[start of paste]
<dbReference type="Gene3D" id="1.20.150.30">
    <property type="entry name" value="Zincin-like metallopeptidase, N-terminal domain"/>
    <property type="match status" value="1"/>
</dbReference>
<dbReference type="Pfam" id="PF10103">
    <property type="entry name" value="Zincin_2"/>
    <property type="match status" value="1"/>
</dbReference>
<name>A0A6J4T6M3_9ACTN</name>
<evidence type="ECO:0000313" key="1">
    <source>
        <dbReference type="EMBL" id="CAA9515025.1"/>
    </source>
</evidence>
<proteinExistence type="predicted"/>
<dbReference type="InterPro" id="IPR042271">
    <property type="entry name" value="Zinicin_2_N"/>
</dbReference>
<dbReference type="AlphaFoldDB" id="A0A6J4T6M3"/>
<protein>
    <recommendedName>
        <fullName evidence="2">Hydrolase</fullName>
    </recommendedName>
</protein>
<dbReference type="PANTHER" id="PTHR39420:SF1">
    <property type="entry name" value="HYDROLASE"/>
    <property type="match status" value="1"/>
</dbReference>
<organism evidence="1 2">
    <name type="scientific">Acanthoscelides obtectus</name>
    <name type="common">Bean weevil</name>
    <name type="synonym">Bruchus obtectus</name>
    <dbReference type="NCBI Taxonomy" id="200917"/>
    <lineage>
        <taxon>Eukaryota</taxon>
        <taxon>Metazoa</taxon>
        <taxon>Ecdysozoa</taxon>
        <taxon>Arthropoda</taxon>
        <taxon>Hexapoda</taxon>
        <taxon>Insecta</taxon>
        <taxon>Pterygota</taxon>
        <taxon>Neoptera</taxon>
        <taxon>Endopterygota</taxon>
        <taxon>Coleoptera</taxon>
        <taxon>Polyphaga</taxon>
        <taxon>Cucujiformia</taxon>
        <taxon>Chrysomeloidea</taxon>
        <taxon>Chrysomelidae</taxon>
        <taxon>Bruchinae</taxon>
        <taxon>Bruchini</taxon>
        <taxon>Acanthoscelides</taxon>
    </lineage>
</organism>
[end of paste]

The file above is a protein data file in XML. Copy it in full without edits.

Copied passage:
<dbReference type="Gene3D" id="1.20.150.30">
    <property type="entry name" value="Zincin-like metallopeptidase, N-terminal domain"/>
    <property type="match status" value="1"/>
</dbReference>
<dbReference type="Pfam" id="PF10103">
    <property type="entry name" value="Zincin_2"/>
    <property type="match status" value="1"/>
</dbReference>
<name>A0A6J4T6M3_9ACTN</name>
<evidence type="ECO:0000313" key="1">
    <source>
        <dbReference type="EMBL" id="CAA9515025.1"/>
    </source>
</evidence>
<proteinExistence type="predicted"/>
<dbReference type="InterPro" id="IPR042271">
    <property type="entry name" value="Zinicin_2_N"/>
</dbReference>
<dbReference type="AlphaFoldDB" id="A0A6J4T6M3"/>
<protein>
    <recommendedName>
        <fullName evidence="2">Hydrolase</fullName>
    </recommendedName>
</protein>
<dbReference type="PANTHER" id="PTHR39420:SF1">
    <property type="entry name" value="HYDROLASE"/>
    <property type="match status" value="1"/>
</dbReference>
<organism evidence="1 2">
    <name type="scientific">Acanthoscelides obtectus</name>
    <name type="common">Bean weevil</name>
    <name type="synonym">Bruchus obtectus</name>
    <dbReference type="NCBI Taxonomy" id="200917"/>
    <lineage>
        <taxon>Eukaryota</taxon>
        <taxon>Metazoa</taxon>
        <taxon>Ecdysozoa</taxon>
        <taxon>Arthropoda</taxon>
        <taxon>Hexapoda</taxon>
        <taxon>Insecta</taxon>
        <taxon>Pterygota</taxon>
        <taxon>Neoptera</taxon>
        <taxon>Endopterygota</taxon>
        <taxon>Coleoptera</taxon>
        <taxon>Polyphaga</taxon>
        <taxon>Cucujiformia</taxon>
        <taxon>Chrysomeloidea</taxon>
        <taxon>Chrysomelidae</taxon>
        <taxon>Bruchinae</taxon>
        <taxon>Bruchini</taxon>
        <taxon>Acanthoscelides</taxon>
    </lineage>
</organism>